The King Never Smiles

In Thailand, mass circulation newspapers are called ‘hua sii” or “color heading” papers because of their distinctively toned logos and layout (Thai Rath is green and Daily News is a pinkish red, for example). Manager Daily maybe joining the club with its all yellow, royalist heading:

Manager Daily - 17 July 2006

As covered by 2bangkok.com and BangkokPundit, the controversial biography of the King, Paul Handley’s The King Never Smiles made the front page of Manager Daily with the accusation that the Thaksin administration has done nothing to stop the release of book. Sigh… I hope the Sondhi gang find a better outlet for their energy and newsprint.

What of the actually content of the book? So far a few other people have reviewed the (no Thais in the list, not surprisingly):

  • FriskoDude has an early review which calls the book “largely complimentary to the Thai king.”
  • Matthew Hunt says “Handley’s book is unique in that it does not blindly accept the conventional, uncritical public viewpoint: it challenges the accepted view of Bhumibol’s reign.”
  • Another expat-blogger has just started the book and quotes Handley as being “aware of the risks going in” in writing the book.
  • The only review in print I’ve seen was in the Wall Street Journal Asia (I’ve scanned the article here). Ironically the reviewer is the author of another biography of the King that was banned, William Stevenson. He has some pretty harsh words saying in summary that Handley “had largely turn Bhumipol’s story into a political screed to suit the prejudices of those with a stake in sidelining the monarch.”

As much as I respect the King and his contributions to Thai society, I don’t think the official biography, which is endlessly repeated on Thai television and glosses over some of the conflicts he has had to overcome, truly honors his achievements. Hopefully I’ll get hold of the book and be able to give a Thai perspective on it.

Mean while I’ve been reading another book on the Thai monarchy: Kings, Country and Constitutions: Thailand’s Poltical Development 1932-2000 by Kobkua Suwannathat-Pian.

It’s a detailed (see if you can keep track of all the royal Princes mentioned), but no- too-academic study of how the constitutional monarchy in Thailand developed since the reign of Rama VII. I like the middle part of the book (after skipping the ‘constitutions’ chapter) which analyses the circumstances leading the end of absolute monarchy. Kobkua argues that the royalist version of history, which sees King Prajadhipok “as a ruler on the brink of presenting his people with a democratic Constitution” but was pre-empted was the impatient Promoters of the 1932 revolution, is not entirely accurate.

The bulk of the last half of the book outlines the current King’s “royal climb to the pinnicle of the nation” which will serve as a good counter point to the Handley book. It devotes a lot of time to explain how the unique position of the monarchy in Thailand’s democratic system developed, from the ‘partnership with the military junta’ during the Sarit period to to more recent very public influence the King had during the Prem years.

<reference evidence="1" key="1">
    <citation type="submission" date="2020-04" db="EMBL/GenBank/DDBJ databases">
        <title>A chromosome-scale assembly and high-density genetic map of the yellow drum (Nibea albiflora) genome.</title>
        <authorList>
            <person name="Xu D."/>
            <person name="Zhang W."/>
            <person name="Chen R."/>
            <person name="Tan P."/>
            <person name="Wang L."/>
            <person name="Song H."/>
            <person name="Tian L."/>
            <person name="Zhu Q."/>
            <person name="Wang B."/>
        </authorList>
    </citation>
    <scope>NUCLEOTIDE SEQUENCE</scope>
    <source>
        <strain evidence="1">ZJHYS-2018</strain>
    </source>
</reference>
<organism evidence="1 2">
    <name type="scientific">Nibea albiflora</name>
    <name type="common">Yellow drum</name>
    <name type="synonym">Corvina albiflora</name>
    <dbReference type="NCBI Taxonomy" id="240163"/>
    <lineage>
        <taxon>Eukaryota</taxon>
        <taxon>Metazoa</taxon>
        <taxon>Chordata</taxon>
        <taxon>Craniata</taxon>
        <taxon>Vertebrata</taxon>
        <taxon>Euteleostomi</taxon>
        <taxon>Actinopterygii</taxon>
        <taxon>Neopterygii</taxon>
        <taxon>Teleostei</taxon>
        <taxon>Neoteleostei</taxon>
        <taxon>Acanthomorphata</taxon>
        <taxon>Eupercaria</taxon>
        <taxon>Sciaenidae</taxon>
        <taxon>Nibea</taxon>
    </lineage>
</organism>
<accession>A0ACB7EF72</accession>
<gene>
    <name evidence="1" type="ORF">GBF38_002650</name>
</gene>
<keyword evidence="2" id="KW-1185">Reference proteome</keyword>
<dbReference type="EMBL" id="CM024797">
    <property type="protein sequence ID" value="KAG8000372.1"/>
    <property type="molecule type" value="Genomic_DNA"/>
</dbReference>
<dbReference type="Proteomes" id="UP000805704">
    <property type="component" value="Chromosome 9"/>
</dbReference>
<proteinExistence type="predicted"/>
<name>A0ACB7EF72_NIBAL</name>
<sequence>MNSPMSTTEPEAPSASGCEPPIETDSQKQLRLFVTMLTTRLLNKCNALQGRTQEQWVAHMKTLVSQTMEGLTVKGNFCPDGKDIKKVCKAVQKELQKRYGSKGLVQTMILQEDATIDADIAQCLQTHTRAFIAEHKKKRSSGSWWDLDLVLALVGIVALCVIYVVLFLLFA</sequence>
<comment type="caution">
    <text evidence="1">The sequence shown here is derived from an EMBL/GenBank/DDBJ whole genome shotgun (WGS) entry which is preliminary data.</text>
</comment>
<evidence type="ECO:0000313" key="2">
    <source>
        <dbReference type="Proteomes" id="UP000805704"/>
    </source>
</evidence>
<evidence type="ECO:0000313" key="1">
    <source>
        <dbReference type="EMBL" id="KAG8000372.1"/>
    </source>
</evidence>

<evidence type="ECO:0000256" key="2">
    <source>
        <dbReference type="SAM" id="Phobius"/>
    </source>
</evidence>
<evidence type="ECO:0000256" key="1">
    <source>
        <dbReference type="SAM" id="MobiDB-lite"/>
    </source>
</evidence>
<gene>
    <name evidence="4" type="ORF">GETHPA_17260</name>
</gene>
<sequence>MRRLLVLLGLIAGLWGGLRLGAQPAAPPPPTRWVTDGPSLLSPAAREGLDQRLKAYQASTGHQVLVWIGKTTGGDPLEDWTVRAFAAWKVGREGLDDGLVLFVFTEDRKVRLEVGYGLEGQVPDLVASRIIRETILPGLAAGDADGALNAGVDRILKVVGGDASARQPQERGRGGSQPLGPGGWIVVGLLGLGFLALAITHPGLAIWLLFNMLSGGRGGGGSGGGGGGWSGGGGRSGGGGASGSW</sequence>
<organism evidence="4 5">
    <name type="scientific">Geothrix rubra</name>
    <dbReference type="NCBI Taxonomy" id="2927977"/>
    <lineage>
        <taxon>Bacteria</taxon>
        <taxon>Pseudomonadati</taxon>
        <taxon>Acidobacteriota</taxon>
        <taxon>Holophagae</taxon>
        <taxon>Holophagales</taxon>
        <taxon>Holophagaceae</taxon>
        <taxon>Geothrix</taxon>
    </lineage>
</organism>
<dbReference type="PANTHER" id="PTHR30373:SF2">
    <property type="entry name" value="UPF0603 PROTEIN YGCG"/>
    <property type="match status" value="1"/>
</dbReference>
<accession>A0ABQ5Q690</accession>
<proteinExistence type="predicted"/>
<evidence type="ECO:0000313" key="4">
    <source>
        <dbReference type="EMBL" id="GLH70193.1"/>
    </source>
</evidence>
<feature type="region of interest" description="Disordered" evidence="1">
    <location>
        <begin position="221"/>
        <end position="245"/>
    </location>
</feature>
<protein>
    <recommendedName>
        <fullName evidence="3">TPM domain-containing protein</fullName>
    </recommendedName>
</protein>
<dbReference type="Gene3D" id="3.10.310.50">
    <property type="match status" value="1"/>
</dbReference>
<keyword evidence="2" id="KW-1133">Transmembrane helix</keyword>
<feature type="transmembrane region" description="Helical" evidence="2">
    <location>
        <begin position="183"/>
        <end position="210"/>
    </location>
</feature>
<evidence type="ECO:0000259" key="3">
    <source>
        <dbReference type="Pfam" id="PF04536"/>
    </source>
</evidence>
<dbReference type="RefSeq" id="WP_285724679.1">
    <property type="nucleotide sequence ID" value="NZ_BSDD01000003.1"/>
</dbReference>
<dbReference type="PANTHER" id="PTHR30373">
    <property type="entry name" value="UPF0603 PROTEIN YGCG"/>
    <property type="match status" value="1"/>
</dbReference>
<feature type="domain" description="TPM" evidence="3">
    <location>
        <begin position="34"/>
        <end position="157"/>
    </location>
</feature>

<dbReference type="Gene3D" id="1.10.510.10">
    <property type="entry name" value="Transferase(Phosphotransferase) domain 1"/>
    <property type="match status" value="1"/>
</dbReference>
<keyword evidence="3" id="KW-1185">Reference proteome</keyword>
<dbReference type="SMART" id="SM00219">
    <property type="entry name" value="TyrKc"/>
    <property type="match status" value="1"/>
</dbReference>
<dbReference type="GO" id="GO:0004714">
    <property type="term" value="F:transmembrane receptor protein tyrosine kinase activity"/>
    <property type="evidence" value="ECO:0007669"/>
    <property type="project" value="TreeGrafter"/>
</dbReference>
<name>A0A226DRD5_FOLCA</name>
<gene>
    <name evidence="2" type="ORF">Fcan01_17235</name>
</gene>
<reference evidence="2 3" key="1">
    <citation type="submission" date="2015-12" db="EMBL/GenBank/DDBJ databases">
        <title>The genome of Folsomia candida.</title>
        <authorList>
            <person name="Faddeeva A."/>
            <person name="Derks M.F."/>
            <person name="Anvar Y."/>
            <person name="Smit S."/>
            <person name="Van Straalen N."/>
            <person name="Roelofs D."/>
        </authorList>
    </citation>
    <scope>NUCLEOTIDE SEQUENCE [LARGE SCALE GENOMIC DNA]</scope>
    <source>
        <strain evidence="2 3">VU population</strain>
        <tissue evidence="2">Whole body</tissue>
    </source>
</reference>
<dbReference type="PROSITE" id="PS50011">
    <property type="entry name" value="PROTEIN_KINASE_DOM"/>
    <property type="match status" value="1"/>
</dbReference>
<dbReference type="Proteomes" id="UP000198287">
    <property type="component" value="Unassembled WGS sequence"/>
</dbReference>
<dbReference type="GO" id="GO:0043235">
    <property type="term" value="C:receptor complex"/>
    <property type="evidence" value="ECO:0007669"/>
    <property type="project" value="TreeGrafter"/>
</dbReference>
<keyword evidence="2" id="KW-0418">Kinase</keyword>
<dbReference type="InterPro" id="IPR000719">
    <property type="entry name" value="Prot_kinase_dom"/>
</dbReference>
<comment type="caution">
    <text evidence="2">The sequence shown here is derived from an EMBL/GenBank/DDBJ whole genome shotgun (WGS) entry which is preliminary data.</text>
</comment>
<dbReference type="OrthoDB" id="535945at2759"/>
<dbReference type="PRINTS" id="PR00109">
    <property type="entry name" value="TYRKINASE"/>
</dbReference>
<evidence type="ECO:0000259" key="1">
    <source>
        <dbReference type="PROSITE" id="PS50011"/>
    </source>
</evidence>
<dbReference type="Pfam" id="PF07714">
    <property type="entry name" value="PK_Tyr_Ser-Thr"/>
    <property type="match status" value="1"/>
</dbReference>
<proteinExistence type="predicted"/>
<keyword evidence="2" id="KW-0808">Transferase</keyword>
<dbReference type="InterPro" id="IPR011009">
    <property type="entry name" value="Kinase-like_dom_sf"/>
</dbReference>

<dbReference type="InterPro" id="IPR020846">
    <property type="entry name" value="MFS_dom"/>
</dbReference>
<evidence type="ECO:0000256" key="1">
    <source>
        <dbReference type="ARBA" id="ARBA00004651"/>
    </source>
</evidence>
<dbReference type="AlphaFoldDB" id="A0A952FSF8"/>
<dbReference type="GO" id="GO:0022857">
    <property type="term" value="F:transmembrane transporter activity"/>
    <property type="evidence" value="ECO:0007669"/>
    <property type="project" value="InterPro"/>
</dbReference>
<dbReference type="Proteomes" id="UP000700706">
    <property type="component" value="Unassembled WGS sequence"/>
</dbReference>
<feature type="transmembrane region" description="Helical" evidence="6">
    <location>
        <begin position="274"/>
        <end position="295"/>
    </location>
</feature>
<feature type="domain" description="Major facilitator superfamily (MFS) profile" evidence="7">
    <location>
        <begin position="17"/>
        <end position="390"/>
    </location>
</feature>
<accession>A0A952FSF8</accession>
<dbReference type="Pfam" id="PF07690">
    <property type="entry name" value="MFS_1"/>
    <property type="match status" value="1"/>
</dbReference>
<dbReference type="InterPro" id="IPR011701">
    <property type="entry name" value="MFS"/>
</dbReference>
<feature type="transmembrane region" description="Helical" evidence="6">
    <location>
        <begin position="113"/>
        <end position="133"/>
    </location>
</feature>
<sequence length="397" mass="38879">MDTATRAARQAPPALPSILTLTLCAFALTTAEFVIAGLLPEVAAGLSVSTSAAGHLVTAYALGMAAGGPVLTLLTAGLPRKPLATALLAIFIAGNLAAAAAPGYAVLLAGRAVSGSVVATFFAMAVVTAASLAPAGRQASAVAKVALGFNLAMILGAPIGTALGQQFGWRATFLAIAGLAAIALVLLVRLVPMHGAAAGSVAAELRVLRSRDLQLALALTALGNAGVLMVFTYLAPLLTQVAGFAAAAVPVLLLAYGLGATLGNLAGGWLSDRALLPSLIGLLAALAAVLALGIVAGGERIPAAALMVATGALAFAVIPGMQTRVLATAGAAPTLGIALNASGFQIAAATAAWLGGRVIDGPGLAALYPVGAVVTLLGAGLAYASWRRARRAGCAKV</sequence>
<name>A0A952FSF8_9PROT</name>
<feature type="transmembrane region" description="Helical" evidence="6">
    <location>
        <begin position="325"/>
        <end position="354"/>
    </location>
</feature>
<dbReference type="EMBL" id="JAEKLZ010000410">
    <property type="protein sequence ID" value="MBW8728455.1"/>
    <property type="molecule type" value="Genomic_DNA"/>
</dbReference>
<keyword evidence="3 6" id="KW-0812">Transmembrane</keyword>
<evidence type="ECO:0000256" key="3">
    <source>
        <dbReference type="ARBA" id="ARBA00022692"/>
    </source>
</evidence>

Though the tone of the book is extremely deferential to the King, Kobkua faithfully includes many facts and analyses that maybe considered as critical to the monarchy. A section called ‘Royal Liabilities’ includes a frank discussion of the succession and the crown prince.

At the end of an early chapter, Kobkua asks some prescient questions:

Many Thais have regarded the supreme authority of the Throne over the affairs of the nation as stemming mainly from the political retardation of democracy in the country. Would the principle of constitutional monarchy as practice by King Bhumibol be fundamentally affected by a people’s Parliament? Would there be a clash of soverign will, the Throne’s and Parliament’s? Would the monarchy retreat behind the official facade of pomp and ceremony? The answers to these intriguing questions are unclear.

And it’s still unclear today.

Update: The Economist has a review of the Handley book in their July 29th issue, a relatively positive one.

King Bhumibol’s only other English biography, “The Revolutionary King” by William Stevenson, argues that his interventions have been effective precisely because they have been guarded and infrequent. But Mr Handley has another explanation for the rarity of the king’s democratic sorties: that Bhumibol has little faith in democracy, and sees the monarchy, abetted by authoritarian rulers, as a better guardian of the people’s welfare.

That argument is quite persuasive. The king does, after all, surround himself with soldiers and bureaucrats, but gives politicians and activists a wide berth. His dream of a “sufficiency economy”, where people seek only to cater to their basic needs, seems far removed from the brute materialism of Thai politics.

Strong words, but I’d guess will have to read the book myself to see if Handley’s point is ‘persuasive’ or not.

11 responses to “The King Never Smiles